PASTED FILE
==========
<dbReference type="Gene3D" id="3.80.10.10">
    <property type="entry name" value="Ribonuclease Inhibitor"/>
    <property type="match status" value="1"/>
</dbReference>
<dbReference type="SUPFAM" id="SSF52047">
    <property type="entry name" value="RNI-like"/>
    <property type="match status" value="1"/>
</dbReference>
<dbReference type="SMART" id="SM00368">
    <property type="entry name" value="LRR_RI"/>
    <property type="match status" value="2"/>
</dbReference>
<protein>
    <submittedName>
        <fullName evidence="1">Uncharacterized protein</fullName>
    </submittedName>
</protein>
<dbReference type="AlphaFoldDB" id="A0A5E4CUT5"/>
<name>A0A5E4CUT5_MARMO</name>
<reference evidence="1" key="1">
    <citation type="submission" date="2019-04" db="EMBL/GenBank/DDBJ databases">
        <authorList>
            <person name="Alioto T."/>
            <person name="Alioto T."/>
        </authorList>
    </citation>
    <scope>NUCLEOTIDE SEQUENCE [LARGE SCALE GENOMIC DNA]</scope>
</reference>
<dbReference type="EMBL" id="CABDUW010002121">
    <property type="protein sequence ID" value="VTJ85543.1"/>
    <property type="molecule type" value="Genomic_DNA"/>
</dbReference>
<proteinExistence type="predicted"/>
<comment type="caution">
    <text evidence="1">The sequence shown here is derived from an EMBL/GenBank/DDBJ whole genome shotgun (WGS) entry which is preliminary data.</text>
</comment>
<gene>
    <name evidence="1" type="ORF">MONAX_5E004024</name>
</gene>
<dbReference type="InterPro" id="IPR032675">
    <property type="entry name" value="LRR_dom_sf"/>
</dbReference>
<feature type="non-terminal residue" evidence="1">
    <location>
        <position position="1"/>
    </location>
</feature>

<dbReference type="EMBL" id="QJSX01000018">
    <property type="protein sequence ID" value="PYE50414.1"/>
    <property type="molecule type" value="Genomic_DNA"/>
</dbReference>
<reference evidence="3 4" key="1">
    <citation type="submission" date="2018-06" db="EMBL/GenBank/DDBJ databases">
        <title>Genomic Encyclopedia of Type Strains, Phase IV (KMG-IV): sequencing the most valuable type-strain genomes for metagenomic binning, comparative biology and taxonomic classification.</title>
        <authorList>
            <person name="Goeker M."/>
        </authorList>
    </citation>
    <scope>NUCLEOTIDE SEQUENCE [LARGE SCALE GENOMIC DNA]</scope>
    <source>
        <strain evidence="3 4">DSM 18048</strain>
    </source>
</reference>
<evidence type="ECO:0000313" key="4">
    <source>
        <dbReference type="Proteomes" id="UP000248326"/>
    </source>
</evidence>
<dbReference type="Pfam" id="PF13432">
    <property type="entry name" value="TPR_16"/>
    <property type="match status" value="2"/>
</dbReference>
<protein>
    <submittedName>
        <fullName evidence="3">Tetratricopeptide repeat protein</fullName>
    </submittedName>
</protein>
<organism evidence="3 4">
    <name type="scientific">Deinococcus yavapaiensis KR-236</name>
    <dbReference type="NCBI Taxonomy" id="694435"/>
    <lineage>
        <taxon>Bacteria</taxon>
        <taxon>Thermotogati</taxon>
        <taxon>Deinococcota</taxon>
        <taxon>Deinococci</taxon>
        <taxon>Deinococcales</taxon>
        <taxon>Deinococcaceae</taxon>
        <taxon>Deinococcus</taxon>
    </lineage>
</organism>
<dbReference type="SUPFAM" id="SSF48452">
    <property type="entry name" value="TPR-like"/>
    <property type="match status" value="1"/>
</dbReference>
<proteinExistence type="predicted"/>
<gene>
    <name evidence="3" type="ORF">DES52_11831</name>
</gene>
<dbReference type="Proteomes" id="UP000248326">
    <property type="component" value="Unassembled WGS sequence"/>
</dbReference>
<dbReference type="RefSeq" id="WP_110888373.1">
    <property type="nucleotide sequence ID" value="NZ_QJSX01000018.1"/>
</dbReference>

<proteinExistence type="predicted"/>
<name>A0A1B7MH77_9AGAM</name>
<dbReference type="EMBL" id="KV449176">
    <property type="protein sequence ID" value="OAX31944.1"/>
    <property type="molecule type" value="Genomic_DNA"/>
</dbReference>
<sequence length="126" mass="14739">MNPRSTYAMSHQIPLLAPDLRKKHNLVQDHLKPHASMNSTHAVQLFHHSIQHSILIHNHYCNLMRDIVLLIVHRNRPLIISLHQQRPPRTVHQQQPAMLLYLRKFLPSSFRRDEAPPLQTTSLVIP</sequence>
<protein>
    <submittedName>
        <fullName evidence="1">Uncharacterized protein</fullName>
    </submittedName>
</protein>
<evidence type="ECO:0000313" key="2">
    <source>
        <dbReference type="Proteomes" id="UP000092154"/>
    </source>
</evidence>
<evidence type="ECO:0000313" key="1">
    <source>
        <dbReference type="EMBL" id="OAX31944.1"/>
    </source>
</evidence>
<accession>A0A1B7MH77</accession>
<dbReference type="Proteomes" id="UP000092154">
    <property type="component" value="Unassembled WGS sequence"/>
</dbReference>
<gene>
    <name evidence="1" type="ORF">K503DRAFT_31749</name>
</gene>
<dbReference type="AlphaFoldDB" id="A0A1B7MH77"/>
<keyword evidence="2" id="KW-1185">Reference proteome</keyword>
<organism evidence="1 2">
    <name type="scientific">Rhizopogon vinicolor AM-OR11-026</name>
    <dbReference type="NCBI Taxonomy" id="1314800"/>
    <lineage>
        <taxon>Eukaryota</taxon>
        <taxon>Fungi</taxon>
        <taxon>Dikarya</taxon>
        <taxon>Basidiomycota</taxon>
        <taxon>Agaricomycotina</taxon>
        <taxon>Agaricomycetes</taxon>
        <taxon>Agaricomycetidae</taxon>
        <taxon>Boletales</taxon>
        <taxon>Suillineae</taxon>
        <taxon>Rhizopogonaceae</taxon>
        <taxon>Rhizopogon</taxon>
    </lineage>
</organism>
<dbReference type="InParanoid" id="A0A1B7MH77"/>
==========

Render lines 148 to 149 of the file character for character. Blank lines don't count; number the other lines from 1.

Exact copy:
        <taxon>Suillineae</taxon>
        <taxon>Rhizopogonaceae</taxon>